From Palmwag we started the last leg of our trip around the north-west Namibia. This was the longest trip with no support and a tyre shredded on the Skeleton Coast (we only had one spare tyre) made our final trip a bit worrisome. In Cape Cross we noticed another tyre loosing pressure and we just made it to Swakopmund with two tyres destroyed.

The Skeleton Coast (German: Skelettküste) is the northern part of the Namibia and south of Angola coast, from the Kunene River to the Swakop River. The name is sometimes used to describe the entire Namibe Desert coast. The Bushmen called the region "The Land God Made in Anger", while Portuguese sailors once referred to it as "The Gates of Hell". On the coast the cold Benguela current gives rise to dense ocean fogs (called "caçimbo" by the Angolans) for much of the year.

The rainfall rarely exceeds 10 millimetres annually and the climate is inhospitable. There is a constant, heavy surf on the beaches and no sheltered bays. The coast gets its name from the bleached whale and seal bones which covered the shore when the whaling industry was still active, as well as the shipwrecks. More than a thousand vessels of various sizes and areas litter the coast. Notable wrecks in the region include the Edward Bohlen, the Otavi, the Dunedin Star, and Tong Taw.

The last stop on our trip was Cape Cross. Here, in 1486, the famous Portuguese seafarer and explorer, Diogo Cão, erected a “padrão”, which is a stone pillar topped by a cross, establishing his country's claim to the territory. He was searching for a sea route around Africa to India. Two years into the voyage, and after planting the padrão at Cape Cross, the crew returned home without their captain who had disappeared into thin air. All of the documents relating to his expedition were lost in a fire and the search continues to find of his whereabouts.

The cross became a landmark and important navigational aid during the 15th century. It was known then as “Cabo do Padrão” and eventually Cape Cross in English. These are recordings from Namibian sources and I have to research it a bit more because I remember from my earlier history studies that there was more about Diogo Cão than that.

In 1893 the Germans remove the padrão and send it to Germany. On 23 January 1895 and on the authority of the then German Emperor, Wilhelm II, a replica was made and re-erected, 15m from the original placing. The original eventually ended up in the German Museum for Technology at Trebbiner Strasse 9, Berlin after a number of loan and transfers. Efforts to have it returned have failed due to political differences, and both Namibia and Portugal have pressurized the Germany government over the years for the return of the original padrão to its rightful owners. Berlin refused even as 'a token of goodwill' in 1990 after Namibia independence, when the Founding Father and then President, Dr. Sam Nujoma appealed for the return of the padrão.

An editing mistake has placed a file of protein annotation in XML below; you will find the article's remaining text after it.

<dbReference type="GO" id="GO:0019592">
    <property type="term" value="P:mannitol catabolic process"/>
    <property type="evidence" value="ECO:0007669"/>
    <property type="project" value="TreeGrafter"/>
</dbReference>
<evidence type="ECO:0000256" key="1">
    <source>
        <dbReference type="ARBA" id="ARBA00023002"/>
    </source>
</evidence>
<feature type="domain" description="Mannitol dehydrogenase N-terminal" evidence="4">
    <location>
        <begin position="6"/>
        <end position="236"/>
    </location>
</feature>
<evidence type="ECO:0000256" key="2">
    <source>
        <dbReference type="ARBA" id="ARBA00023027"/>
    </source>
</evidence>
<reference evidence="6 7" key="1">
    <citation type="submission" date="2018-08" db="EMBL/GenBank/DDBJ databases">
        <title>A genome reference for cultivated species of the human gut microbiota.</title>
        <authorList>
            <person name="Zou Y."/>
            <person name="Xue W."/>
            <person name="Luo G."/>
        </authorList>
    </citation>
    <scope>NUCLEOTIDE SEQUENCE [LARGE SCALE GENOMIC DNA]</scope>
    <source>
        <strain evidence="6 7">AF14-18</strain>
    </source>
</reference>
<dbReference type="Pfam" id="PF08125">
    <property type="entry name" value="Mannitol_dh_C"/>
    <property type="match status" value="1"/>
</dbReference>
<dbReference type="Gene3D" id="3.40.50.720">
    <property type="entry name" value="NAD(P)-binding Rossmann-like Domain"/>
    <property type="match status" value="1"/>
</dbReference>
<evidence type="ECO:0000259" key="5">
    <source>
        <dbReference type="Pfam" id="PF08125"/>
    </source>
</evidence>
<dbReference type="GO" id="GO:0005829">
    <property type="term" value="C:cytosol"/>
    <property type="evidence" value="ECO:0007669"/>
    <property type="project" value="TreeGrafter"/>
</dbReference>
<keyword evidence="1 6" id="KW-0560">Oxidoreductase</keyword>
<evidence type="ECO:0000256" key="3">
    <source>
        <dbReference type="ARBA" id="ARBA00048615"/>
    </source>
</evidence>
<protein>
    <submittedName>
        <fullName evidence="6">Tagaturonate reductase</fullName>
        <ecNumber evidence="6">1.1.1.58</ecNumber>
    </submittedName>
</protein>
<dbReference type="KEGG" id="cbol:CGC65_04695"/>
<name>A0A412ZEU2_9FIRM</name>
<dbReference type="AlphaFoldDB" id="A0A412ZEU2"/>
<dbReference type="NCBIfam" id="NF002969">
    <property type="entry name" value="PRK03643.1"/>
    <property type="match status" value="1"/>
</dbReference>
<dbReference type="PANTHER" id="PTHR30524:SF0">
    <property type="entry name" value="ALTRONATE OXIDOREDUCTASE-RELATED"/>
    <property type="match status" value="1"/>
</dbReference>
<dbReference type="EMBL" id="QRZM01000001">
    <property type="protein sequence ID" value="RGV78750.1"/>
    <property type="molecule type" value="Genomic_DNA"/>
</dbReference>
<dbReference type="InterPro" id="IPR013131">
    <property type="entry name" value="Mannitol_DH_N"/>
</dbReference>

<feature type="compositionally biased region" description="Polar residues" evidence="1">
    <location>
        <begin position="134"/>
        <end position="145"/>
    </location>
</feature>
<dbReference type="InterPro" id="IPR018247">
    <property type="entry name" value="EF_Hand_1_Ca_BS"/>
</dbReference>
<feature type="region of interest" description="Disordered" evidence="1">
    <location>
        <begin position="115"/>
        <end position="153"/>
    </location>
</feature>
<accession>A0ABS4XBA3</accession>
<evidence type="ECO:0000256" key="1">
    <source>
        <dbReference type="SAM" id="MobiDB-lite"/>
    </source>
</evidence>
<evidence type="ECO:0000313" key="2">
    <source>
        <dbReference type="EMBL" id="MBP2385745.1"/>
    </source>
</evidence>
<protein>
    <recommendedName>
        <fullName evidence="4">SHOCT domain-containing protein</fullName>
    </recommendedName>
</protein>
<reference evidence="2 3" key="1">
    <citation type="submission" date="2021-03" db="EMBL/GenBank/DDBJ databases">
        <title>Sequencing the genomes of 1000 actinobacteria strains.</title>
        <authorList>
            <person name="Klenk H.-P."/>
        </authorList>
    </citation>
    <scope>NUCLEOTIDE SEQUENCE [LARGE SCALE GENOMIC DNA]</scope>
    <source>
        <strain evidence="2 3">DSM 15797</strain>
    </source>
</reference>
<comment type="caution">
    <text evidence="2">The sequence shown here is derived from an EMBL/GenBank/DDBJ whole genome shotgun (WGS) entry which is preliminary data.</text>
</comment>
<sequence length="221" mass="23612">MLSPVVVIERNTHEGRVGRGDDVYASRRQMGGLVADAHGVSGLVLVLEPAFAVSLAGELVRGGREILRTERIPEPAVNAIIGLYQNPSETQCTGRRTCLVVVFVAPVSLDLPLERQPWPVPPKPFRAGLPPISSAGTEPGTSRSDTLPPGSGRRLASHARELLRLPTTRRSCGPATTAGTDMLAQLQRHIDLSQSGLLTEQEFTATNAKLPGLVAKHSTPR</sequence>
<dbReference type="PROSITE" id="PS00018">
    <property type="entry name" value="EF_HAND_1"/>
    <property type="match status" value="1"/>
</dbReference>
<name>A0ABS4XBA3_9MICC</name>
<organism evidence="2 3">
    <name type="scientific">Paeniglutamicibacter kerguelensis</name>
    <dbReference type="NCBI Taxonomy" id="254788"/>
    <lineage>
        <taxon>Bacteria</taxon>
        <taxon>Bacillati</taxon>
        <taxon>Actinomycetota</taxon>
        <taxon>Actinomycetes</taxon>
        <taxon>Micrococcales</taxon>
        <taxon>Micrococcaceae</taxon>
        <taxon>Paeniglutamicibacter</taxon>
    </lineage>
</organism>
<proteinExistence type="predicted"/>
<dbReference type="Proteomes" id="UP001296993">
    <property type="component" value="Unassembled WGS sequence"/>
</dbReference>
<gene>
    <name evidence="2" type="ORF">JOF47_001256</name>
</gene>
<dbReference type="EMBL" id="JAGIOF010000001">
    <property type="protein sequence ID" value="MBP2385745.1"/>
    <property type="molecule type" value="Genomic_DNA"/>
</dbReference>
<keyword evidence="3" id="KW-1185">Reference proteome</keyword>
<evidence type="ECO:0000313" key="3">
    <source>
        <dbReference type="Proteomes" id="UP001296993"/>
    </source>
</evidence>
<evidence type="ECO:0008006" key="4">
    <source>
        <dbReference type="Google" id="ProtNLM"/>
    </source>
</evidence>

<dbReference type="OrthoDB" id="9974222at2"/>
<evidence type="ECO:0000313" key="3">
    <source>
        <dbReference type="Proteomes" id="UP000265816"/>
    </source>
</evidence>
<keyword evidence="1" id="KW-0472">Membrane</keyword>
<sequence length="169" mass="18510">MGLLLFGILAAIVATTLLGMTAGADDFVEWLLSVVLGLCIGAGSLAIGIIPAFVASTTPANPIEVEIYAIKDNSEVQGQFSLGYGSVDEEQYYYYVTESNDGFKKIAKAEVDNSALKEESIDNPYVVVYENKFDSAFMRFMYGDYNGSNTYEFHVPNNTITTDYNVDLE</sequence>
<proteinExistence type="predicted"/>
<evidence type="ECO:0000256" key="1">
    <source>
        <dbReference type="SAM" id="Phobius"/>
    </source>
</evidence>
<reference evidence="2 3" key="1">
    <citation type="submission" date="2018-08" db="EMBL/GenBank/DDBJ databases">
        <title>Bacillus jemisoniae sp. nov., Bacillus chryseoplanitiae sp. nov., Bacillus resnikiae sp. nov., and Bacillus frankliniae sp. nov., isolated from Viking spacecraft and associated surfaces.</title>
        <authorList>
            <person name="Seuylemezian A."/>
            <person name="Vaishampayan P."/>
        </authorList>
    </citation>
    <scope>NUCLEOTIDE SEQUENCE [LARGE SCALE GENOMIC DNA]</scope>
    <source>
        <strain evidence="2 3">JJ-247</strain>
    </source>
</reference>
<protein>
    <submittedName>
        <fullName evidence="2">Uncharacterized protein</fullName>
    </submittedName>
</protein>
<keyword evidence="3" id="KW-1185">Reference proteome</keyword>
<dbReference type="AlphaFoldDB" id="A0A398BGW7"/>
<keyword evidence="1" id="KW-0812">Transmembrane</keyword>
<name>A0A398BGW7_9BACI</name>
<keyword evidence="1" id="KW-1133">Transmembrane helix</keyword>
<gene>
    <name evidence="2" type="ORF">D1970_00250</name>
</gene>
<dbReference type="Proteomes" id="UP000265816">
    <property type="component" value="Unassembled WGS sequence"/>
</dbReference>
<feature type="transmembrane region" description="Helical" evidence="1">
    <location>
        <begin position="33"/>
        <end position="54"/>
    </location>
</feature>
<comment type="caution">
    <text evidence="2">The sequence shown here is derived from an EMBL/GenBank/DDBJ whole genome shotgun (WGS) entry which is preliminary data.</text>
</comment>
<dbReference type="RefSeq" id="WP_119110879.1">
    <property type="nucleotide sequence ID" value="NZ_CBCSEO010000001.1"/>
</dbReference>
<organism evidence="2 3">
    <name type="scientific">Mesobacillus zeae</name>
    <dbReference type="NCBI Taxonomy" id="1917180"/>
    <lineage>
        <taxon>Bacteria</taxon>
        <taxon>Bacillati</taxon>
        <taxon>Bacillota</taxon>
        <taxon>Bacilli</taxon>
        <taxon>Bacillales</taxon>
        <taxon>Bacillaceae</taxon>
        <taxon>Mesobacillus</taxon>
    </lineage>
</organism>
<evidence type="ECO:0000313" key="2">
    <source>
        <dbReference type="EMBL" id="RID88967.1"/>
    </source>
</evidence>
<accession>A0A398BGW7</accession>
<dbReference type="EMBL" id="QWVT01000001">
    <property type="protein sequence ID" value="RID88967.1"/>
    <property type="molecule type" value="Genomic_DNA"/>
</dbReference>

Cape Cross is also home to a smelly and noisy colony of fur seals. The coastline of Southern Africa is the only place in the world where you can find the Cape fur seals (Arctocephalus pusillus pusillus). They fight, mate, reproduce and fish in the Cape Cross Seal Reserve, home to the largest breeding colony of these seals on the planet, with at times up to 210,000 seals present during November and December. Pups establish a strong bond between mother and pup, essential if mother is to find their young in the midst of tens of thousands of bleating pups. Sound and scent play an important role in mother-infant recognition, since the first few months after being born, life is perilous to say the least. The infant mortality rate is 30%, with jackals and brown hyenas amongst the principal predators.

From Cape Cross to Swakopmund the road is made of a moisture of clay and salt water providing an excellent road surface superior to bitumen when dry but slippery like hell when wet.